HERE in Ryedale we are blessed with more than our fair share of ancient woodlands – that is, forested areas that have been in continuous existence since the year 1600.

Virtually no tree planting went on in this country before that date, so any wood in place then was almost certainly part of the great Old English Wildwood.

Pre-Bronze Age England was almost entirely blanketed with mixed, deciduous forest but over the intervening 3,000 years, us humans have drastically cut it back.

Today only 10 per cent of the country is tree-covered and of that only two percent is ancient woodland. Even my elementary maths skills can cope with the calculation revealing the sad fact that we are now left with only 0.2 per cent of our original ancient woodland – a precious habitat indeed.

“Does it matter how old it is?” I can hear some of you asking. Well, yes - woodland is not just a collection of trees but a staggeringly complex ecosystem involving a huge variety of microorganisms, fungi, plants and animals which takes hundreds of years to develop and thousands of years to mature.

The diversity contained within an ancient English oakwood is one of the natural wonders of our islands; it is estimated, for instance, that a single veteran oak tree can support 280 species of insects. No wonder then that campaigners get so irate about the ancient woodlands scheduled to be destroyed to make way for the forthcoming HS2 rail development.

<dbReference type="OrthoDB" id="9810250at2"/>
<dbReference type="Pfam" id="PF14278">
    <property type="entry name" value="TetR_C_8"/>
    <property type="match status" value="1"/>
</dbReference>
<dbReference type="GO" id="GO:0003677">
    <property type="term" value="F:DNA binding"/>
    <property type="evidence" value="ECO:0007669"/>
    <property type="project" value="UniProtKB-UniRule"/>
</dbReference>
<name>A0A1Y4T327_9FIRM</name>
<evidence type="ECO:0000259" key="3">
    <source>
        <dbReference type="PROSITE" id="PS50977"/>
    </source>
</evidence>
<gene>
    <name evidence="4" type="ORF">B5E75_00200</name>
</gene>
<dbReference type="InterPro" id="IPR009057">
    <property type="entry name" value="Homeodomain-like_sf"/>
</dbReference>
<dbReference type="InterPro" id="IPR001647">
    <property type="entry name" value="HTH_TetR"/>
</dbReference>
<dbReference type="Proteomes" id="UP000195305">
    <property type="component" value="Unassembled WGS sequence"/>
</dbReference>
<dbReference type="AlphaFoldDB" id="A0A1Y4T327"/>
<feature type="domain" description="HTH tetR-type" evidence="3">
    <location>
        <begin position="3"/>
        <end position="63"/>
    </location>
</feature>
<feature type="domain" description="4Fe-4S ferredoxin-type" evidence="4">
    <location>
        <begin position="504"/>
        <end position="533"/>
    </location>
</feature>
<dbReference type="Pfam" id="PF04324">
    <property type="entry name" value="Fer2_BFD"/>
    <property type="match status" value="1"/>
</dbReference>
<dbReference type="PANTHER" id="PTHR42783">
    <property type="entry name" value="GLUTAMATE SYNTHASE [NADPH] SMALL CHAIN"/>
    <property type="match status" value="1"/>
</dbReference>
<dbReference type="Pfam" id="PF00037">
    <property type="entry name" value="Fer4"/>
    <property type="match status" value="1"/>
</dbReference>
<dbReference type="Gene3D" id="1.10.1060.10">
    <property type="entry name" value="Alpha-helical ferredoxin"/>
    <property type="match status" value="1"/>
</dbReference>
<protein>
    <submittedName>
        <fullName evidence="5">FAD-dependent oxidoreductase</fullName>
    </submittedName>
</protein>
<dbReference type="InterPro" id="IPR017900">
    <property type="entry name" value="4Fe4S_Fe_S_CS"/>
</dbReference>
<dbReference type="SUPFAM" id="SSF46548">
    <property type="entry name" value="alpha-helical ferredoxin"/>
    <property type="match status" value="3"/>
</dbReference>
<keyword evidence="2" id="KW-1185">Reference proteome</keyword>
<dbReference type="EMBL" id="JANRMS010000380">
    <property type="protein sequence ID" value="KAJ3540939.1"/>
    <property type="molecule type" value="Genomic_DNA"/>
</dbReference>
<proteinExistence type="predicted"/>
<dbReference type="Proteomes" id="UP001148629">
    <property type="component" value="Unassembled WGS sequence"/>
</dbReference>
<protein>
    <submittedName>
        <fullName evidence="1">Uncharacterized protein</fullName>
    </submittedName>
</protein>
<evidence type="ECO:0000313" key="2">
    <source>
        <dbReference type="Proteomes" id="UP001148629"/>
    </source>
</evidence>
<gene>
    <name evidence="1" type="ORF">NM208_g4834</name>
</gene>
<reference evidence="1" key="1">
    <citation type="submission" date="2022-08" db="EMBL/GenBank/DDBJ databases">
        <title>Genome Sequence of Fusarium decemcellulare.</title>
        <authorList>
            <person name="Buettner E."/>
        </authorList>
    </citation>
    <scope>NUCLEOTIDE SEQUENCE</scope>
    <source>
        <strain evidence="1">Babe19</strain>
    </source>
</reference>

If, like me, you are interested in which of our local woods qualify as ancient, there is a Natural England directory online which has them all mapped and named.

A much simpler method exists, though, as there are a number of woodland plant species that are only found in woods of great antiquity. These species are called ancient woodland indicators and if your local wood has good numbers of plants like dogs mercury, bluebell, woodruff, yellow archangel, ramsons and wood anemone, then it’s almost certainly very old.

Not all of these plants flower in April but one that is at its blooming peak at the moment is the wood anemone (Anemone nemorosa).

For me this member of the buttercup family is a glorious harbinger of spring that I look forward to seeing every year and my first for 2020 was on March 18 in Caulkleys Wood, near Hovingham.

As with most eye-catching flowers, the purpose of the bloom is to attract pollinating insects and wood anemones seem to be very effective on that score ... hoverflies absolutely love them.

Ironically, most of this pollinating effort goes to waste as the resulting seeds are infertile in the main, with the plant spreading year-on-year using underground rhizomes. At 6ft per hundred years, this process is very slow, so the longevity of the unbroken acres of anemones in Caukleys Wood becomes clear.

The best time to appreciate the beauty of wood anemones en mass is on a bright, sunny day when the flowers are fully open. In dull weather, and at dusk, the petals close together to form a skirt-shaped structure which has led to the country names of moggy’s nightgown (where a moggy is a mouse) and grandmother’s nightcap. Other names like “smell foxes” refer to the plants musky aroma and acrid taste.

That bitter taste is a useful forewarning that wood anemones are poisonous to humans. This fact and their ghostly white colour probably led to the Chinese name of death flower.

Ironically, the Romans are said to have treated the blooms as good luck charms and would pick the first flower of spring to ward off fever… without eating it presumably.